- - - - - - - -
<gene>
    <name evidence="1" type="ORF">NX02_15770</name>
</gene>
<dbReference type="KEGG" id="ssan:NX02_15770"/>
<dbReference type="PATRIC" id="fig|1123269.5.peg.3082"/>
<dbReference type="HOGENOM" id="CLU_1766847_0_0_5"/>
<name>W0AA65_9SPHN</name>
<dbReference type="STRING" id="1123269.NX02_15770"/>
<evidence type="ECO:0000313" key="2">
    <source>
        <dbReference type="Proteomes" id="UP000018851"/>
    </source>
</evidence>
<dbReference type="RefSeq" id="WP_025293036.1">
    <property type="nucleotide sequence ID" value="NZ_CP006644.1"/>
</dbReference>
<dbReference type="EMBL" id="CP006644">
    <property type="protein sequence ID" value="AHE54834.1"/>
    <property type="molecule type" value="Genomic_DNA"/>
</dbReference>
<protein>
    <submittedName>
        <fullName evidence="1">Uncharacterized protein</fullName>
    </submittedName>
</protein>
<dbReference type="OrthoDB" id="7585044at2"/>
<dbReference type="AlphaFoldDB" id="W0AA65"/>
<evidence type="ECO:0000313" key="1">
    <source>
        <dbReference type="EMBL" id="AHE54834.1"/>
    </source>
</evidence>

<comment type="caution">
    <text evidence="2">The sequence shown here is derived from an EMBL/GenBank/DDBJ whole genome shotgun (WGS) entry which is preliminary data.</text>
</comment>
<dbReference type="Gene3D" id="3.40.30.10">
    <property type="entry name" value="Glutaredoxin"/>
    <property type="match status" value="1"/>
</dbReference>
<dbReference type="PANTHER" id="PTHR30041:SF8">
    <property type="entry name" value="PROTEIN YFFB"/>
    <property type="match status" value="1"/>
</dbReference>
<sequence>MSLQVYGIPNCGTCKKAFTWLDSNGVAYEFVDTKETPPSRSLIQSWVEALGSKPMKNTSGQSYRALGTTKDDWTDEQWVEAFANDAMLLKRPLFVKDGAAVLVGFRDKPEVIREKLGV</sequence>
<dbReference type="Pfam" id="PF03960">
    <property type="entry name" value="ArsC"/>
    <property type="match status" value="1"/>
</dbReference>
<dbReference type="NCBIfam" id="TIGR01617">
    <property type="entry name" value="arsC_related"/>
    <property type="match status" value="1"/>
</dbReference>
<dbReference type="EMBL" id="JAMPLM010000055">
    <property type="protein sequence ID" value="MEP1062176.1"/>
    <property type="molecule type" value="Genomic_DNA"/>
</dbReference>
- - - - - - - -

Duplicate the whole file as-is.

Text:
<gene>
    <name evidence="1" type="ORF">NX02_15770</name>
</gene>
<dbReference type="KEGG" id="ssan:NX02_15770"/>
<dbReference type="PATRIC" id="fig|1123269.5.peg.3082"/>
<dbReference type="HOGENOM" id="CLU_1766847_0_0_5"/>
<name>W0AA65_9SPHN</name>
<dbReference type="STRING" id="1123269.NX02_15770"/>
<evidence type="ECO:0000313" key="2">
    <source>
        <dbReference type="Proteomes" id="UP000018851"/>
    </source>
</evidence>
<dbReference type="RefSeq" id="WP_025293036.1">
    <property type="nucleotide sequence ID" value="NZ_CP006644.1"/>
</dbReference>
<dbReference type="EMBL" id="CP006644">
    <property type="protein sequence ID" value="AHE54834.1"/>
    <property type="molecule type" value="Genomic_DNA"/>
</dbReference>
<protein>
    <submittedName>
        <fullName evidence="1">Uncharacterized protein</fullName>
    </submittedName>
</protein>
<dbReference type="OrthoDB" id="7585044at2"/>
<dbReference type="AlphaFoldDB" id="W0AA65"/>
<evidence type="ECO:0000313" key="1">
    <source>
        <dbReference type="EMBL" id="AHE54834.1"/>
    </source>
</evidence>

<comment type="caution">
    <text evidence="2">The sequence shown here is derived from an EMBL/GenBank/DDBJ whole genome shotgun (WGS) entry which is preliminary data.</text>
</comment>
<dbReference type="Gene3D" id="3.40.30.10">
    <property type="entry name" value="Glutaredoxin"/>
    <property type="match status" value="1"/>
</dbReference>
<dbReference type="PANTHER" id="PTHR30041:SF8">
    <property type="entry name" value="PROTEIN YFFB"/>
    <property type="match status" value="1"/>
</dbReference>
<sequence>MSLQVYGIPNCGTCKKAFTWLDSNGVAYEFVDTKETPPSRSLIQSWVEALGSKPMKNTSGQSYRALGTTKDDWTDEQWVEAFANDAMLLKRPLFVKDGAAVLVGFRDKPEVIREKLGV</sequence>
<dbReference type="Pfam" id="PF03960">
    <property type="entry name" value="ArsC"/>
    <property type="match status" value="1"/>
</dbReference>
<dbReference type="NCBIfam" id="TIGR01617">
    <property type="entry name" value="arsC_related"/>
    <property type="match status" value="1"/>
</dbReference>
<dbReference type="EMBL" id="JAMPLM010000055">
    <property type="protein sequence ID" value="MEP1062176.1"/>
    <property type="molecule type" value="Genomic_DNA"/>
</dbReference>